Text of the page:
An Interview with Ed Speleers

You know him as cheeky footman Jimmy Kent in Golden Globe and Emmy-winning show Downton Abbey, but with four more films set to be released by 2016, we are about to see a whole lot more of the talented 26-year old – and in several different capacities as well.

I catch him in a break from the set of Remainder, a gritty British indie in which Speleers is co-starring Tom Sturridge. Elsewhere, Speleers is taking on the lead role as a working class train guard (Howl), a member of the aristocracy in Tudor England (Wolf Hall, a six-part series is based on Hilary Mantel’s Man Booker prize-winning novels) as well as starring alongside Helena Bonham Carter, Johnny Depp and Anne Hathaway in the Disney’s Alice in Wonderland sequel, Through the Looking Glass.

Ed Speleers wears: T-Shirt from Sunspel, £45 –sunspel.com // Jeans from Paul Smith, £119, paulsmith.com // Trench Coat from Aquascutum, £700, aquascutum.co.uk // Watch from Breitling, breitling.com

 

TGJ: Ed, there’s so much to talk about with all the projects coming up. Where do we start?

ES: It’s never really happened before now, having so many varying projects lined up, so I’m over the moon and looking forward to getting my teeth into them.

Is it difficult jumping from one role to the next?

I think it’s more about preparation than anything else. The roles differentiate to an enormous degree so that will help but I think the costumes, setting and the people you are surrounded by, all lend their assistance to very different characters.

No-one does costumes better than Downton Abbey. You joined in Season 3 when the show already had an enormous following in the UK and the US, with that in mind, how did you approach the role?

I was very much aware of the success of the show, but it’s enjoyable getting yourself ready for something like that. I’d never played a working class Yorkshire man in the 1920s, so there was so much to research and get my teeth into. Learning the accent meant a lot to me as my grandfather is from Yorkshire. When you think about the pressures of the scale and success of something, that’s just going to mess you up. Your best bet is just to concentrate and enjoy the work.

Are you still surprised by the incredible reaction in the US?

I’m more surprised that there are so many other great shows that come out of this country that haven’t gained the plaudits they deserved!

You’ve got so much work coming up. But we’re especially excited that you’re about to start shooting Howl soon, can you tell us about your role?

I’m playing a blue-collar man called Joe who has a slight self-confidence issue – he’s had a few knocks in his life. He finds himself on a train doing a late shift, which he really doesn’t want to be doing, when the train grinds to a halt and everyone’s stuck in the middle of the woods. No one knows what’s going on and everyone is turning to Joe [for guidance]. Then there’s a werewolf and others that start tearing everyone apart. So he has to show some real inner strength and goes on a journey.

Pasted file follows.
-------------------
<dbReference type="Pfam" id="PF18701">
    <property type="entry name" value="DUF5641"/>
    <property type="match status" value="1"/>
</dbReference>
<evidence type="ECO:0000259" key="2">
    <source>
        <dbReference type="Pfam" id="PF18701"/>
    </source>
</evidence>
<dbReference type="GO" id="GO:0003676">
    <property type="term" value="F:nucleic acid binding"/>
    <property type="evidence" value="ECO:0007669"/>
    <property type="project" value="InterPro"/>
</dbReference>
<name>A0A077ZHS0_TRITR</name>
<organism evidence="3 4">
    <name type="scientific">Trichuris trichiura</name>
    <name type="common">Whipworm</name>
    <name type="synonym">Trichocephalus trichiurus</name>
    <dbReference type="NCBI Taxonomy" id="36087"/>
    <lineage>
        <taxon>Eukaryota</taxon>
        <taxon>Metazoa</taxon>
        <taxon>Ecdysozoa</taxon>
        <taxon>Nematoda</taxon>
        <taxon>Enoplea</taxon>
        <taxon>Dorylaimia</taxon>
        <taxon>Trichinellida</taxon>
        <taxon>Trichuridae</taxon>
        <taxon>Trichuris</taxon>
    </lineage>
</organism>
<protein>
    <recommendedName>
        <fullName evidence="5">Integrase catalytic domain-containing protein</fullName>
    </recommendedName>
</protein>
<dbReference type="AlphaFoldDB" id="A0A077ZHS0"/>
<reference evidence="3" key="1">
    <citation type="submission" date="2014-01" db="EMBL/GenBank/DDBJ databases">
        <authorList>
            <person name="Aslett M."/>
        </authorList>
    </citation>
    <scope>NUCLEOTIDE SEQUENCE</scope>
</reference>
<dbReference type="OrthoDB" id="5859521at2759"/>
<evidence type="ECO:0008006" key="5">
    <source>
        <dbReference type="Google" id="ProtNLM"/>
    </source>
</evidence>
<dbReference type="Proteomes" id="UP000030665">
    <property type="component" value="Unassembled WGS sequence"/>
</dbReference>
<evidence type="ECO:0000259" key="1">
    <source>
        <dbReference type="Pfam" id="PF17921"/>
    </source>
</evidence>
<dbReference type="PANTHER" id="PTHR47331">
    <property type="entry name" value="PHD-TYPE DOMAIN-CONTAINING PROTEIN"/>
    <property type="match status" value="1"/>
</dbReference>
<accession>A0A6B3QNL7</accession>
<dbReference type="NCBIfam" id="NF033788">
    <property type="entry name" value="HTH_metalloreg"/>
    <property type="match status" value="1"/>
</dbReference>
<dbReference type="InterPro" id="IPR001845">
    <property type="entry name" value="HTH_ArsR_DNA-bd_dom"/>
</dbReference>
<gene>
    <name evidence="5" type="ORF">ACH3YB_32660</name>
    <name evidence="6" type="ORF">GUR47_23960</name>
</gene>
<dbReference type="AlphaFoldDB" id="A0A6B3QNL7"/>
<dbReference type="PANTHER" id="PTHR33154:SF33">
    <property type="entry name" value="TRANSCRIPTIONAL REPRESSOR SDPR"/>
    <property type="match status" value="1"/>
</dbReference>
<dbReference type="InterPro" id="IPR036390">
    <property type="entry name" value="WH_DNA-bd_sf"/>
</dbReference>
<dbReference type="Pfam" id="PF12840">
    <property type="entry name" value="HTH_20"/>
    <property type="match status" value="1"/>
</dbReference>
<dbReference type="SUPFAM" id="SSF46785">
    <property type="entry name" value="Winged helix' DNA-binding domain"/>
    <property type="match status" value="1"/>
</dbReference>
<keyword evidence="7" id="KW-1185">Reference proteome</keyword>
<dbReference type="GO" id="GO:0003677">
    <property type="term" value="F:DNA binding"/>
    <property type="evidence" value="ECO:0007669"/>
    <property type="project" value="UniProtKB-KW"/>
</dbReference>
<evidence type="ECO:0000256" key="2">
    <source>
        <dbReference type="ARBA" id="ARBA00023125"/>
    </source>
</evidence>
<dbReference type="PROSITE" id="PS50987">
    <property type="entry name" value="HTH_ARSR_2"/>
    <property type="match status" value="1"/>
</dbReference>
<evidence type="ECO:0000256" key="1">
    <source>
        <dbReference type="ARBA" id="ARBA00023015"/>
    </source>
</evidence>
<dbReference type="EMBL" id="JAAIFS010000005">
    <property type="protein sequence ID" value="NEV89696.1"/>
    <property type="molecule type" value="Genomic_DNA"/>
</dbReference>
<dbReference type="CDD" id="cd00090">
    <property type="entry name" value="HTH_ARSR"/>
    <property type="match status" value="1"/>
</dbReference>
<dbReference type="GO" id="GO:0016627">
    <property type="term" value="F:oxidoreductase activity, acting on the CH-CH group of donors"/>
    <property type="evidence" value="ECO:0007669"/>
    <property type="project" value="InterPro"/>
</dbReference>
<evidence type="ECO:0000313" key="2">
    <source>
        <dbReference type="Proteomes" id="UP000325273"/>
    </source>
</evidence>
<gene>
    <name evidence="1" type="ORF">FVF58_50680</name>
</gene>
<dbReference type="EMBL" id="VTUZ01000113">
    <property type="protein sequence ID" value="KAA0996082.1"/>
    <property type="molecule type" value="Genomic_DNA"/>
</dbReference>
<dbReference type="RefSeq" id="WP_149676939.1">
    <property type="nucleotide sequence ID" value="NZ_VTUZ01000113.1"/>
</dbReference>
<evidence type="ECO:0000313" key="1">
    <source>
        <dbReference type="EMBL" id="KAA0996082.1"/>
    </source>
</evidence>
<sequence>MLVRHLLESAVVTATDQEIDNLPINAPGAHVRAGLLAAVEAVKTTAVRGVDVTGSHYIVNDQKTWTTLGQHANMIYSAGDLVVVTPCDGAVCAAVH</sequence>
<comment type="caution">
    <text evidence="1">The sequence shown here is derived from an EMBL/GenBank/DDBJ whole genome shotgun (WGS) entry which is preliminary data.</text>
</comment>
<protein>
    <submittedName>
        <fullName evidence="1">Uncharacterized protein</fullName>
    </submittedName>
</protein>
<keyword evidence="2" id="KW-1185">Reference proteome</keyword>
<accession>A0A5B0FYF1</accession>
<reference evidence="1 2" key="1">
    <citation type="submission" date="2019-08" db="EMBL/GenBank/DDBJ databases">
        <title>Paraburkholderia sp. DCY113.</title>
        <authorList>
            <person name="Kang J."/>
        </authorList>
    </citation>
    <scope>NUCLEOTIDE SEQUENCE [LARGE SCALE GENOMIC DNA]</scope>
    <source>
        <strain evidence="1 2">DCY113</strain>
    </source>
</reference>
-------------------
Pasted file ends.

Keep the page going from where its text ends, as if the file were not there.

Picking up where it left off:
Horror is a new genre for you, what motivated you to try it?

I’ve never done a true horror before, but I do think it’s really important to be taking in a versatile range of roles. I’ve been talking to Paul Hyett, the director, and the focus is on trying to keep the characters very real. I was excited by Paul’s vision; he’s a genius and legend within the prosthetics world.

Through The Looking Glass, another of your projects, has a big cast and another big director, do you enjoy that sort of film?

Yes, it’s James Bobin who did the Muppets films who is directing it – I’m excited to be working with him. I haven’t done a big studio picture for a very long time so I’m buzzing to be part of it and have the chance to work at such a legendary place as Shepperton Studios, surrounded by wonderful actors.

You’re a busy man, what else have you been up to?

They’re shooting at the moment and I’m joining in towards the end of June. I’m playing Edward Seymour, who’s part of the Seymour family, and the family name is in disgrace because of something my father’s been up to with my wife. Our house is also in rack and ruin, so I take the opportunity to push my sister in the direction of certain people to better the situation of my family, better my standing and earn more money.

And you’re currently shooting Remainder, how’s that been going?

I’m out in Berlin at the moment and I’m loving it. It’s very art house and we have an amazing director, Omar Fast, who is a visual artist. It’s quite a strange story; it’s stuck in a sort of loop. But I’m having a great time with it.

How would you describe your personal style?

I was trying to define it the other day. I guess it’s quite classic, but always with a modern twist. I love a lot of Paul Smith’s clothes, and Burberry, but then I also like Nike Air Maxes, Lacoste polo shirts, leather jackets and smart trench coats – a right mix of things! I think [fashion] is a lot more interesting if you try a little of everything. I like to have as broad a style as possible. It’s weird, if I put on a pair of Edwin jeans and a jacket, I’ll be completely different from who I am in a really smart suit. Clothes make you hold yourself in so many different ways; the textures, the tailoring – it’s a very personal thing.

Wolf Hall is due to commence on BBC Two in early 2015 and Through the Looking Glass is set for release in 2016. Before all that, you can see Speleers in the 5th season of Downton Abbey on ITV every Sunday evening.

PHOTOGRAPHY: Aline & Jacqueline Tappia Reynaud
STYLING: Holly Macnaghten
HAIR & GROOMING: Jo Coletta using Unite & Go24.7
GROOMING ASSISTANT: Josh Roper

Further Reading